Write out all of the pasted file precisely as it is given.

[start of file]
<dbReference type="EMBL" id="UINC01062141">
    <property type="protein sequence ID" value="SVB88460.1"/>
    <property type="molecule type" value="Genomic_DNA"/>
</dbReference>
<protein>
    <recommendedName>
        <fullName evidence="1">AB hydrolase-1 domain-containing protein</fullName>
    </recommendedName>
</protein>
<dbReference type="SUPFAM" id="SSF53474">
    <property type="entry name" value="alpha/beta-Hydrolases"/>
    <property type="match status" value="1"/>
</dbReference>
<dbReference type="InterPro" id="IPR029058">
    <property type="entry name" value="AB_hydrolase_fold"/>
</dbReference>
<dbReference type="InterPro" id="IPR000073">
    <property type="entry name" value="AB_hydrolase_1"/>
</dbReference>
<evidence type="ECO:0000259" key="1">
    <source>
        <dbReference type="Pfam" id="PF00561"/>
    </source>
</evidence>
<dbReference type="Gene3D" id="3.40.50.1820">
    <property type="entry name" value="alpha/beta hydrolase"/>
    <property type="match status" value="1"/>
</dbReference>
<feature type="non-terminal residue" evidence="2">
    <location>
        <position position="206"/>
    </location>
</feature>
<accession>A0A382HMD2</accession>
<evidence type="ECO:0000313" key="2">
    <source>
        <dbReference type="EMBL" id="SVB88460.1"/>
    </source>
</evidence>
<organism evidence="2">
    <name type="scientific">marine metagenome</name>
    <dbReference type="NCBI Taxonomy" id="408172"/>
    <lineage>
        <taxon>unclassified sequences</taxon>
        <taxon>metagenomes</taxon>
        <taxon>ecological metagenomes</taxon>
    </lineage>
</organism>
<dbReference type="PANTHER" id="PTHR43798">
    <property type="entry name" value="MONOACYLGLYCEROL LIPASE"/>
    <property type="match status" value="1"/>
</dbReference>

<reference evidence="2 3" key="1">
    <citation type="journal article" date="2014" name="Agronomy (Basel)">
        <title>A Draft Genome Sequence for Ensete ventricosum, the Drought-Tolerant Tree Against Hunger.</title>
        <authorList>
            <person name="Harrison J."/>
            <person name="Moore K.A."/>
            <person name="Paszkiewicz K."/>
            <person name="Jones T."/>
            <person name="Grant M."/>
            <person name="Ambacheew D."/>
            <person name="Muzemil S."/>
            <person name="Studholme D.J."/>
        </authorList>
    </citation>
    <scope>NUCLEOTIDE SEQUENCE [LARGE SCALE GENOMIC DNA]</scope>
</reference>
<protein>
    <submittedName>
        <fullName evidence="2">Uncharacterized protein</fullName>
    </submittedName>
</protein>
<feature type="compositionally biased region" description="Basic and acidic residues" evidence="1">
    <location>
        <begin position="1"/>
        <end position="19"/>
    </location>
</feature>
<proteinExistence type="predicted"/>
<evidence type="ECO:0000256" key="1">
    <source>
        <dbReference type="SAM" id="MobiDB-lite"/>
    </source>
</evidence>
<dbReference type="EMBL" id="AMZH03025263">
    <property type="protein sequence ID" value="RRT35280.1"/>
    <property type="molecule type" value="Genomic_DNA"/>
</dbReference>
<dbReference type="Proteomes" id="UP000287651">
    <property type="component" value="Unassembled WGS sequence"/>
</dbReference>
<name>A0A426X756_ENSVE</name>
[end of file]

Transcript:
<dbReference type="EMBL" id="UINC01062141">
    <property type="protein sequence ID" value="SVB88460.1"/>
    <property type="molecule type" value="Genomic_DNA"/>
</dbReference>
<protein>
    <recommendedName>
        <fullName evidence="1">AB hydrolase-1 domain-containing protein</fullName>
    </recommendedName>
</protein>
<dbReference type="SUPFAM" id="SSF53474">
    <property type="entry name" value="alpha/beta-Hydrolases"/>
    <property type="match status" value="1"/>
</dbReference>
<dbReference type="InterPro" id="IPR029058">
    <property type="entry name" value="AB_hydrolase_fold"/>
</dbReference>
<dbReference type="InterPro" id="IPR000073">
    <property type="entry name" value="AB_hydrolase_1"/>
</dbReference>
<evidence type="ECO:0000259" key="1">
    <source>
        <dbReference type="Pfam" id="PF00561"/>
    </source>
</evidence>
<dbReference type="Gene3D" id="3.40.50.1820">
    <property type="entry name" value="alpha/beta hydrolase"/>
    <property type="match status" value="1"/>
</dbReference>
<feature type="non-terminal residue" evidence="2">
    <location>
        <position position="206"/>
    </location>
</feature>
<accession>A0A382HMD2</accession>
<evidence type="ECO:0000313" key="2">
    <source>
        <dbReference type="EMBL" id="SVB88460.1"/>
    </source>
</evidence>
<organism evidence="2">
    <name type="scientific">marine metagenome</name>
    <dbReference type="NCBI Taxonomy" id="408172"/>
    <lineage>
        <taxon>unclassified sequences</taxon>
        <taxon>metagenomes</taxon>
        <taxon>ecological metagenomes</taxon>
    </lineage>
</organism>
<dbReference type="PANTHER" id="PTHR43798">
    <property type="entry name" value="MONOACYLGLYCEROL LIPASE"/>
    <property type="match status" value="1"/>
</dbReference>

<reference evidence="2 3" key="1">
    <citation type="journal article" date="2014" name="Agronomy (Basel)">
        <title>A Draft Genome Sequence for Ensete ventricosum, the Drought-Tolerant Tree Against Hunger.</title>
        <authorList>
            <person name="Harrison J."/>
            <person name="Moore K.A."/>
            <person name="Paszkiewicz K."/>
            <person name="Jones T."/>
            <person name="Grant M."/>
            <person name="Ambacheew D."/>
            <person name="Muzemil S."/>
            <person name="Studholme D.J."/>
        </authorList>
    </citation>
    <scope>NUCLEOTIDE SEQUENCE [LARGE SCALE GENOMIC DNA]</scope>
</reference>
<protein>
    <submittedName>
        <fullName evidence="2">Uncharacterized protein</fullName>
    </submittedName>
</protein>
<feature type="compositionally biased region" description="Basic and acidic residues" evidence="1">
    <location>
        <begin position="1"/>
        <end position="19"/>
    </location>
</feature>
<proteinExistence type="predicted"/>
<evidence type="ECO:0000256" key="1">
    <source>
        <dbReference type="SAM" id="MobiDB-lite"/>
    </source>
</evidence>
<dbReference type="EMBL" id="AMZH03025263">
    <property type="protein sequence ID" value="RRT35280.1"/>
    <property type="molecule type" value="Genomic_DNA"/>
</dbReference>
<dbReference type="Proteomes" id="UP000287651">
    <property type="component" value="Unassembled WGS sequence"/>
</dbReference>
<name>A0A426X756_ENSVE</name>